As the pandemic approaches the one-year mark, I've been covering how Orlando's theme parks and professional theaters have invested in upgrades allowing them to revive their live performances. But can less well-heeled community theaters, which play an important role in the local arts ecosystem, also survive the restrictions of social distancing? For a possible answer, look to Central Florida Community Arts, which opens Jason Robert Brown's Songs for a New World this Thursday, Feb. 4.
CFCArts has remained active throughout the crisis, performing virtual cabarets and outdoor concerts in the Central Christian Church's courtyard, but this is their first production back inside their black box theater. I stopped by before a recent rehearsal to learn from director Dane Becker how CFCArts is mounting a COVID-conscious comeback on a community theater budget.
A Long Island native and graduate of the University of Cincinnati Conservatory of Music, Becker had been performing at multiple Orlando attractions for the past three years before the pandemic hit. As CFCArts' new theater coordinator, Becker came aboard for the courtyard concerts and is now helming their stage's grand reopening. Ironically, he might never have connected up with CFCArts if the theme parks hadn't closed; CareerSource Central Florida placed him (and a number of other unemployed artists) with local companies as paid interns using grant funding.
"I think we've had so much taken away from us in this past nine months that to be able to come back and just do theater again was largely really, really exciting," Becker says, joking that he was drawn to Brown's contemporary song cycle for the stage's grand reopening "because we kept saying the phrase 'in this new world that we're living in.'" According to Becker, Songs for a New World is about the "desire to be a part of something, whether it be connection, whether it be having a place in society, whether it be equality," and those tender topics now "all have very different meanings throughout this pandemic."
Obviously, the pandemic has also had more practical impacts on the physical production. Attendees will enter the auditorium from outdoors instead of waiting in the lobby, and will be seated in small clusters with six feet of separation between parties. Additional heath and safety measures have been installed throughout the building, thanks to the financial support of local government.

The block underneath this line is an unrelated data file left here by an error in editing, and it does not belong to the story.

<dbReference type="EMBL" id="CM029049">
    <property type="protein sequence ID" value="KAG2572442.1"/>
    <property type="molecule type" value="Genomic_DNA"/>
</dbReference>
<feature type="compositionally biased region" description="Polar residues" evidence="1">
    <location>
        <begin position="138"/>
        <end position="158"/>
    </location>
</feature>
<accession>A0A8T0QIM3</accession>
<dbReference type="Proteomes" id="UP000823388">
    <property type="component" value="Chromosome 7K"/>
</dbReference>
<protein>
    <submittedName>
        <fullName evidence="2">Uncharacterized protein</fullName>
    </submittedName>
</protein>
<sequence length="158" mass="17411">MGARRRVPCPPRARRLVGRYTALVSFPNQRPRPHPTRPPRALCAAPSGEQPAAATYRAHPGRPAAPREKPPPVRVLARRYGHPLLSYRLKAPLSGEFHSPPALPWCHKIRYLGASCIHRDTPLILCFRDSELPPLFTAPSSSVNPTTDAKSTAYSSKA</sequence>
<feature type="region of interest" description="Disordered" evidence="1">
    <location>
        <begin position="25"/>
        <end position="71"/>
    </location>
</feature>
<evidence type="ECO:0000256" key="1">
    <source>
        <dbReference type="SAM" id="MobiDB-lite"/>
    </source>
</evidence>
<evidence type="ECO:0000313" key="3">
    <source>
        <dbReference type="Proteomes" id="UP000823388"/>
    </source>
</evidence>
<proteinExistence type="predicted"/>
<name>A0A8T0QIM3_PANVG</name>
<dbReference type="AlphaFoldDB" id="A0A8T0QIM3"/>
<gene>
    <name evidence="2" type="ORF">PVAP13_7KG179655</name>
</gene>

"We're grateful for the assistance of CARES administered through Orange County towards the health and safety protocols for the theater, like HEPA filters, a sanitizing fogger and hand sanitizer stations," says Joshua Vickery, founder and executive director of CFCArts.
Audiences at Songs for a New World will be masked, as will the singers, who have special plastic inserts that provide extra airflow. "We spent a lot of time experimenting with what masks were going to work best for the production," explains Becker. "We settled on this because we liked the cloth mask [with] the ability to cover the full face and still contain the nose and the mouth. But we also wanted to honor the ability to have space for the singers to sing and articulate."
One might imagine that wearing masks might make it difficult for the actors to emote, but Becker welcomed the challenge.
"I actually think it's forced us to become stronger storytellers," says Becker, "[because] you can't just stand there and sing it ... you have to be fully invested into what you're saying, and using the other parts of your body to tell that story." He says creating socially distanced stage blocking and trying to find ways to connect actors without having them touch has been "a really unique thing."
Aladdin Demps, a Volusia County middle school theater teacher appearing in Songs for a New World, echoes Becker's observation: "The actors have come to a place where we're putting so much into our eyes and our voices and our bodies that it's unnecessary almost to touch; it almost becomes too much."
A fan of Brown's musical since age 15, Demps was initially hesitant to perform, but says they were reassured by the Zoom-based auditions that CFCArts "care[s] about their performers, and I know that they take things like this seriously."
As opening night approaches, Demps has "all the feelings," including "a little bit of trepidation, of fear, because we're worried, will audiences feel comfortable coming out to see it? We feel so good about the show, and it's such an important message that we want it to be seen. So we're all very like excited, and we're kind of chomping at the bit to get an audience in here."
Becker adds that he's especially excited for audiences to experience the ending, in which [spoiler alert] the cast sings, "We'll be fine" with the American flag in the background. "I just think that there's so much power in looking at four actors who are masked, to an audience that's fully masked with all the PPE protection that we've done, saying, 'We're going to be OK. We're gonna get through this."